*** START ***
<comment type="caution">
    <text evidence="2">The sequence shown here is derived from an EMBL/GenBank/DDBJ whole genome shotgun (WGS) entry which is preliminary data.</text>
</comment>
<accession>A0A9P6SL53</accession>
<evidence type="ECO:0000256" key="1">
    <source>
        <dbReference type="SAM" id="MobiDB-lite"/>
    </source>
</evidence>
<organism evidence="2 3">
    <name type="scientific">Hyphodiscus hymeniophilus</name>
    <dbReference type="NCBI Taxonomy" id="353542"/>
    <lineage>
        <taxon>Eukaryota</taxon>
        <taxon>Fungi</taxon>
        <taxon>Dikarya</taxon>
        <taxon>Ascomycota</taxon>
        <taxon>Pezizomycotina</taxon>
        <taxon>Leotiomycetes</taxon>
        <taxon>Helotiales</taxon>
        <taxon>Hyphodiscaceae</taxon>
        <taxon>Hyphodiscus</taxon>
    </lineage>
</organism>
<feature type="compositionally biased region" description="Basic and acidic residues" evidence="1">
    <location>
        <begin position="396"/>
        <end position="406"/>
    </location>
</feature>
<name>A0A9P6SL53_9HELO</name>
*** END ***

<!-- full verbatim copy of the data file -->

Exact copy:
<comment type="caution">
    <text evidence="2">The sequence shown here is derived from an EMBL/GenBank/DDBJ whole genome shotgun (WGS) entry which is preliminary data.</text>
</comment>
<accession>A0A9P6SL53</accession>
<evidence type="ECO:0000256" key="1">
    <source>
        <dbReference type="SAM" id="MobiDB-lite"/>
    </source>
</evidence>
<organism evidence="2 3">
    <name type="scientific">Hyphodiscus hymeniophilus</name>
    <dbReference type="NCBI Taxonomy" id="353542"/>
    <lineage>
        <taxon>Eukaryota</taxon>
        <taxon>Fungi</taxon>
        <taxon>Dikarya</taxon>
        <taxon>Ascomycota</taxon>
        <taxon>Pezizomycotina</taxon>
        <taxon>Leotiomycetes</taxon>
        <taxon>Helotiales</taxon>
        <taxon>Hyphodiscaceae</taxon>
        <taxon>Hyphodiscus</taxon>
    </lineage>
</organism>
<feature type="compositionally biased region" description="Basic and acidic residues" evidence="1">
    <location>
        <begin position="396"/>
        <end position="406"/>
    </location>
</feature>
<name>A0A9P6SL53_9HELO</name>